Valuations steady in Q4, but improving sharply in Q1 - Capital Economics
US Commercial Property

Valuations steady in Q4, but improving sharply in Q1

US Commercial Property Valuation Monitor
Written by Kiran Raichura

Property valuations generally improved a touch in Q4 on the back of a nearly 50bps fall in equity earnings yields as equity prices rose. This was the fourth consecutive quarter in which valuations had improved, albeit the smallest improvement in that series. That said, movements in alternative asset yields in the first two months of 2020, triggered by the coronavirus-driven market sell-off, point to a significant improvement in property’s relative valuation in the first quarter of 2020.

  • Property valuations generally improved a touch in Q4 on the back of a nearly 50bps fall in equity earnings yields as equity prices rose. This was the fourth consecutive quarter in which valuations had improved, albeit the smallest improvement in that series. That said, movements in alternative asset yields in the first two months of 2020, triggered by the coronavirus-driven market sell-off, point to a significant improvement in property’s relative valuation in the first quarter of 2020. (See Chart 1.)
  • Property yields held steady again in Q4, as the office and industrial sectors saw slight falls and the retail and apartments sectors saw small rises. Within the retail sub-sectors, power centres saw a substantial rise, climbing by 18bps on the quarter and 34bps year-on-year.
  • Treasury yields rose by 24bps in Q4, marking the first rise since Q3 2018. However, yields dropped back by 82bps in the first two months of 2020, suggesting that this will be more than reversed in our Q1 analysis. Equity earnings yields dropped by 47bps in Q4 as equity markets rallied and prices climbed. This has been only partially reversed in Q1 to-date.
  • All-property valuation scores saw little change in Q4, as moves in Treasury yields and equity earnings yields mostly offset each other. Of larger note is the implied improvement in Q1 2020 valuations, based on moves in alternative asset yields in the first two months of the year on the back of coronavirus-related fears.
  • Among sector and city valuations, all sectors saw an improvement in Q4, with the exception of industrial property, where valuation scores held steady. The six largest office markets all saw an improvement in the quarter, although pricing in Chicago and LA still looks the most stretched. The retail sub-sectors look fairly valued, but we believe they need to correct further before they look attractive.
  • A brief summary of our methodology is presented, for reference, on page 5.

Chart 1: Changes in all-property valuation scores

Source: Capital Economics


Overview

Chart 2: All-property yields were essentially flat again in Q4, for the fourth consecutive quarter.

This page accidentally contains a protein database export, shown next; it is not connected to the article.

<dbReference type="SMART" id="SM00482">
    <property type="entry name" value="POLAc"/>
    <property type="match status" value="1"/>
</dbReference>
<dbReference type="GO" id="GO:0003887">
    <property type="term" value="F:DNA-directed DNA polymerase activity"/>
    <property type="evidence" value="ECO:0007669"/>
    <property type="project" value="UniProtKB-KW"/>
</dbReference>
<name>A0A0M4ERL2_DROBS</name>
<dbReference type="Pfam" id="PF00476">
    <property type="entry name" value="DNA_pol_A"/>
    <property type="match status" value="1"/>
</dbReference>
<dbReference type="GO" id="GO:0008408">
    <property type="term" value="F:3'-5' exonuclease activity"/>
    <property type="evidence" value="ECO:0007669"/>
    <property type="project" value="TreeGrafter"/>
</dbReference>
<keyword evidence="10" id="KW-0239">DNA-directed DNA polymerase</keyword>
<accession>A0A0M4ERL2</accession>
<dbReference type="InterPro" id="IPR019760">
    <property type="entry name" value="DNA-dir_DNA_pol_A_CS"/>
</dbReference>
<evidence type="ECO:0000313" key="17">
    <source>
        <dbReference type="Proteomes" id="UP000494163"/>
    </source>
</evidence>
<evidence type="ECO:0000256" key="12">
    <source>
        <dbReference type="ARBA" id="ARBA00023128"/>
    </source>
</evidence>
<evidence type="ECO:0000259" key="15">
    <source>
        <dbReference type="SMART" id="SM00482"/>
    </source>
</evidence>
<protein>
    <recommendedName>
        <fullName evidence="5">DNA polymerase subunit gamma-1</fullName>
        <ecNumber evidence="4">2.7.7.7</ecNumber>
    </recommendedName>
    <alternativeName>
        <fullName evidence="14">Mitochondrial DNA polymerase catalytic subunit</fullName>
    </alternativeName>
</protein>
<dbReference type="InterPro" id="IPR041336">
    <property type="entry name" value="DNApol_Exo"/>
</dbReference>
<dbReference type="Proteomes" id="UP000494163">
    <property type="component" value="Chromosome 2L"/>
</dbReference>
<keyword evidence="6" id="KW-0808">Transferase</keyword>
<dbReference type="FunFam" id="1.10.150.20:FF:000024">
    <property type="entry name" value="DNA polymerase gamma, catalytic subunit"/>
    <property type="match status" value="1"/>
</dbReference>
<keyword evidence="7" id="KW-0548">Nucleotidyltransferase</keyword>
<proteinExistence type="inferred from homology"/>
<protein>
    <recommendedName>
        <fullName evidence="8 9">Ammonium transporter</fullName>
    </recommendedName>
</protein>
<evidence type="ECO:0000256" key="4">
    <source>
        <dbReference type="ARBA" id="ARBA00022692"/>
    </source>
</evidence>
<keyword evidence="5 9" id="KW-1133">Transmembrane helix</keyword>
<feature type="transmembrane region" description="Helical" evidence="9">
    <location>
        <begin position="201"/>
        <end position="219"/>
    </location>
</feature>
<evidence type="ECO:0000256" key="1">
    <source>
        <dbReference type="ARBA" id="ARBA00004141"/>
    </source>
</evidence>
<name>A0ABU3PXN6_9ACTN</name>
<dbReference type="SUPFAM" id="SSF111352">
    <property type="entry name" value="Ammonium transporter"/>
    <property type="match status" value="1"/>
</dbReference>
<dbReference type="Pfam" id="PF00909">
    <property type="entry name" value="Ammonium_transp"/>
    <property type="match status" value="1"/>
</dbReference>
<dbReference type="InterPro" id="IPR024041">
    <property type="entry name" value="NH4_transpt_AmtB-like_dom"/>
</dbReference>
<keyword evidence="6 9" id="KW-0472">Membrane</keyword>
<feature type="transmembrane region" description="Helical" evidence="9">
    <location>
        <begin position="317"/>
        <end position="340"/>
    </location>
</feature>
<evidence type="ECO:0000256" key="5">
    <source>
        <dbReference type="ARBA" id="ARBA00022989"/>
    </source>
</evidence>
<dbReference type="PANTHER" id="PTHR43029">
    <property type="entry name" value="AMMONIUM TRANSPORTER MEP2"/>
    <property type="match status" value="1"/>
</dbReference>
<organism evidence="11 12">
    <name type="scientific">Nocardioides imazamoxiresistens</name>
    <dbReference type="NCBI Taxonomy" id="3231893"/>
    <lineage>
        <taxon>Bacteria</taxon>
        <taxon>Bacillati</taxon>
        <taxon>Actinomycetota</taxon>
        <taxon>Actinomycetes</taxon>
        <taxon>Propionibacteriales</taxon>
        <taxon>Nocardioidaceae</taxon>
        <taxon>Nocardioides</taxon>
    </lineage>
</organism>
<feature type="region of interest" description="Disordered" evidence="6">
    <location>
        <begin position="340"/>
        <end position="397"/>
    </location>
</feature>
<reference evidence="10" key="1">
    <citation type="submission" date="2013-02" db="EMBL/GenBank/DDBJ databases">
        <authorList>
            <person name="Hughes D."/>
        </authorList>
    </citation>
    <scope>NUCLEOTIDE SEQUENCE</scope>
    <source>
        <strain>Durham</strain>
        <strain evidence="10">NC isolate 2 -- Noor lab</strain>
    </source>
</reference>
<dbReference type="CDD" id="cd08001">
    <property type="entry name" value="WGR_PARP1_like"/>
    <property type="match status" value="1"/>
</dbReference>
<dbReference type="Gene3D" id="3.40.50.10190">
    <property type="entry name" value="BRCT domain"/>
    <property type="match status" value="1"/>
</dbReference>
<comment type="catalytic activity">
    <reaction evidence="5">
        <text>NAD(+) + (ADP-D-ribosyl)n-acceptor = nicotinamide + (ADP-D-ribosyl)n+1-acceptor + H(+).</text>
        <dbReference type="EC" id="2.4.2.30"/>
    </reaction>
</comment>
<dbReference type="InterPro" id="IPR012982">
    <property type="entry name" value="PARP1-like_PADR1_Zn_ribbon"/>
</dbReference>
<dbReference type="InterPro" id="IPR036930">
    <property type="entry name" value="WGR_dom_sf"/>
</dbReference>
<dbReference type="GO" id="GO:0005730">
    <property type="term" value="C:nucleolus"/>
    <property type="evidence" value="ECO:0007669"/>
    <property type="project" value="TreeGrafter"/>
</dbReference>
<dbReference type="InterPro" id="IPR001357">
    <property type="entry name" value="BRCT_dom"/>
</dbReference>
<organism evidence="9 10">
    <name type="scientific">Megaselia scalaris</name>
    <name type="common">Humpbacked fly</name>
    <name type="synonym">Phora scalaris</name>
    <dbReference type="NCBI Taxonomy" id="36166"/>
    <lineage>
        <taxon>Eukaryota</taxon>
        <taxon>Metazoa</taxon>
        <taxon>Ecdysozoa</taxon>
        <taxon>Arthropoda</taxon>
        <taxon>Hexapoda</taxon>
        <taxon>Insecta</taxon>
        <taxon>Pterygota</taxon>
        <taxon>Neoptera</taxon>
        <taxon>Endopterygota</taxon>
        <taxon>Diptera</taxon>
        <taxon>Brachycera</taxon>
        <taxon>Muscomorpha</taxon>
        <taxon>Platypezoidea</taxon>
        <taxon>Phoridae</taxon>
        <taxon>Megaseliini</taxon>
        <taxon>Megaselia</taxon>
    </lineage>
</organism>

Chart 3: This reflected mixed moves in the main sectors. Power centres saw a particularly sharp rise.

Chart 4: Having fallen through most of 2019, Treasury yields ticked up in Q4 as recession worries reduced.

Chart 5: The Q4 rise has been more than reversed in Q1, as investors have responded to coronavirus fears.

Chart 6: Our all-property valuation score saw a small increase in Q4 and is likely to rise further in Q1.

Chart 7: That marked the fourth consecutive quarter of improvement in the valuation score.

Chart 8: Despite only small changes in Q4, valuation scores by sector have risen substantially in the last year.

Chart 9: Amongst the six largest office markets, pricing in Chicago and LA looked the most stretched.

Sources: Refinitiv, Capital Economics


All-property Valuations

  • The last quarter of 2019 saw a 24bps rise in Treasury yields as concerns over a potential US recession diminished. However, Treasury yields fell dramatically in the first two months of 2020, as fears over the potential effect of the new coronavirus on US growth drove investors to safe-haven assets (10). Earnings yields for the S&P500 saw the opposite as stock prices fell (11). However, it’s likely that company earnings will soften if the economy slows again, as we now expect.
  • All-property yields were stable in 2019 at just over 4.3% (12). This meant that valuation shifts over the last year were driven by moves in alternative asset yields. Valuations against Treasuries saw a slight worsening in Q4 2019, given the rise in Treasury yields previously noted. But indications are that by the end of Q1, property will be at its best valuation position against bonds since Q1 2013 (13).
  • Property values improved against equities in Q4, although this has been partially reversed by the higher equity earnings yield in 2020 to-date (14). The net effect of the Q4 changes on all-property valuations was marginal. But the moves so far in 2020 point to a substantial improvement in property valuations (15).